Sunday, October 02, 2005

On July 9, 1997 my uncle was hiking in a wooded area around Indian Lake, New York. He tripped on what he thought was a tree root sticking slightly above ground. When he looked back he noticed the corner of this box above ground. The fact that he was far from any marked path or road, and was in an area that few if any usually hike, sparked his curiosity. The box was sticking up by only 2 or 3 inches, and from the look of the ground around the box, he figured it had been there quite a while. With only sticks to dig with, it took him a while to pry it from the ground. The 3 shapes on the top of the box (an upside down triangle and two circles), where only apparent after it was later cleaned up. The box had no lock on it and was easily opened. Inside the box my uncle found 21 water-damaged photos, 3 8mm home movie reels, and various documents. Most of the photos are of children which led my uncle to fear the worst… that he had stumbled upon evidence of a crime involving children. He mentioned that his blood ran cold when the began reading the documents also found in the box. He indeed had stumbled upon a crime involving children, but instead of some child molester, it seemed that these children were all part of some United States Government experimentation. Those experiments where known as the I.L.P or the Indian Lake Project.

In 2002, my uncle died. This box was given to me shortly before he passed away. He was afraid of the contents in the box, and wished he had never found it. I feel it is my obligation to share it’s contents, and the truth behind what had been burried for 50 years.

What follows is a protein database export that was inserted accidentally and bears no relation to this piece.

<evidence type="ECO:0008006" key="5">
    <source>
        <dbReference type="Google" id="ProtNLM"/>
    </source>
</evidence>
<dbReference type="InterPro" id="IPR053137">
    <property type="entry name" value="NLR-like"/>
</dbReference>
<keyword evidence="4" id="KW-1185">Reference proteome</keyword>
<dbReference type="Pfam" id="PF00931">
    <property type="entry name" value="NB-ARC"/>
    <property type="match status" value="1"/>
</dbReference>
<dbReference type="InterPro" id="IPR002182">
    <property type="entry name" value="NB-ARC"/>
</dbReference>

posted by John at 11:56 AM

This is the metal box found near Indian Lake, New York.
I am in the process of scanning the contents of the box and will post those scans as soon as posible.
posted by John at 1:18 PM

Here are some of the photos from the metal box showing part of the I.L.P. Military Base. It was a non permanent government installation located deep in the woods around Indian Lake, New York. Based on documents found in the metal box, it was in operation from 1952-1955 and was used in part by Army, Naval, and Air Force Intelligence officers throughout those years. It’s existence was highly classified, and very few other than essential personnel even knew of the base or of it’s location.

posted by John at 1:25 PM

Above are 2 picture also found in the metal box. They show military personel with I.L.P. (Indian Lake Project) children. Although no writing was found on the photographs to indicate who is pictured, it appears both boys and girls where housed at the base.

posted by John at 5:53 PM

“Roger”, “Sam” and “Sally” are the quoted names (along with numbers) printed on the face of the photos. These are obviously not the children’s real names, but assigned names. As I looked at the names and numbers the first time my uncle showed them to me, I didn’t quite grasp what it meant. I remember what my uncle had told me, ” ‘Roger’, was probably one child out of 837 (based on his number) kept at the camp.” His word “kept” struck me as both, erie and accurate.
posted by John at 6:11 PM

The numbers circled in red on both “Sally” and “Roger’s” photographs are, I believe, the age of the children at the time of placement.
posted by John at 7:25 PM

Take a close look at these 2 pictures. Are these two little girls one in the same? Was the second picture taken a year or two after the first? If so, that would further illustrate that the camp’s children were raised by military personnel.
posted by John at 7:35 PM

There is so much to still piece together, but there is much that has been learned by studying the contents of the metal box. There are not many days that I don’t think about the I.L.P., it is like a giant mystery and I am the only one who knows about it. It’s not like you can just find the answers in a history book, because this history was kept hidden. Was the metal box buried to hide the past forever, or was it buried by someone hoping that someday the horrid truth would be exposed? Who buried it and why is a question I ask myself everyday.

posted by John at 10:12 PM